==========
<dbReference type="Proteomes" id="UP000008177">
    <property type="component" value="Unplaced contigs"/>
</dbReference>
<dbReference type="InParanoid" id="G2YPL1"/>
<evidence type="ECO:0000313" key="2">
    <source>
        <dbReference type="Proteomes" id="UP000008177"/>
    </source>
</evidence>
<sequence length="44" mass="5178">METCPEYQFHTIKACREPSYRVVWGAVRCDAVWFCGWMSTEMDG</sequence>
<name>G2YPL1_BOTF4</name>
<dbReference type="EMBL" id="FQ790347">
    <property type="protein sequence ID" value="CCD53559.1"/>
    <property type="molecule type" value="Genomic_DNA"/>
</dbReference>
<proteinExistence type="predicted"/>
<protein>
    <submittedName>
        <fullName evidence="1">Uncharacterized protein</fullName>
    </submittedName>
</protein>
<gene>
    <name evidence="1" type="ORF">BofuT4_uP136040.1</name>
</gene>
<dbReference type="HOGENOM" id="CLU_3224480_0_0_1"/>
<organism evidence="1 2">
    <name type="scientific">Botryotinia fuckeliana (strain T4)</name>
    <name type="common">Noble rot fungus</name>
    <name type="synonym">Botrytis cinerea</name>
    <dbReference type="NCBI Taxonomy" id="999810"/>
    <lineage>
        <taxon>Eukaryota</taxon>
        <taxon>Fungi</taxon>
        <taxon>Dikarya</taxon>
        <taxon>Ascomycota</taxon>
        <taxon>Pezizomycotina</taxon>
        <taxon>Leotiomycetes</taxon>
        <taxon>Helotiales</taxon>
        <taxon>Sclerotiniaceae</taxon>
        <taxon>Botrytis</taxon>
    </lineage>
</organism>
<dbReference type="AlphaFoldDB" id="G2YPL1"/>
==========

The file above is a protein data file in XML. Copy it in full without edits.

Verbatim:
<dbReference type="Proteomes" id="UP000008177">
    <property type="component" value="Unplaced contigs"/>
</dbReference>
<dbReference type="InParanoid" id="G2YPL1"/>
<evidence type="ECO:0000313" key="2">
    <source>
        <dbReference type="Proteomes" id="UP000008177"/>
    </source>
</evidence>
<sequence length="44" mass="5178">METCPEYQFHTIKACREPSYRVVWGAVRCDAVWFCGWMSTEMDG</sequence>
<name>G2YPL1_BOTF4</name>
<dbReference type="EMBL" id="FQ790347">
    <property type="protein sequence ID" value="CCD53559.1"/>
    <property type="molecule type" value="Genomic_DNA"/>
</dbReference>
<proteinExistence type="predicted"/>
<protein>
    <submittedName>
        <fullName evidence="1">Uncharacterized protein</fullName>
    </submittedName>
</protein>
<gene>
    <name evidence="1" type="ORF">BofuT4_uP136040.1</name>
</gene>
<dbReference type="HOGENOM" id="CLU_3224480_0_0_1"/>
<organism evidence="1 2">
    <name type="scientific">Botryotinia fuckeliana (strain T4)</name>
    <name type="common">Noble rot fungus</name>
    <name type="synonym">Botrytis cinerea</name>
    <dbReference type="NCBI Taxonomy" id="999810"/>
    <lineage>
        <taxon>Eukaryota</taxon>
        <taxon>Fungi</taxon>
        <taxon>Dikarya</taxon>
        <taxon>Ascomycota</taxon>
        <taxon>Pezizomycotina</taxon>
        <taxon>Leotiomycetes</taxon>
        <taxon>Helotiales</taxon>
        <taxon>Sclerotiniaceae</taxon>
        <taxon>Botrytis</taxon>
    </lineage>
</organism>
<dbReference type="AlphaFoldDB" id="G2YPL1"/>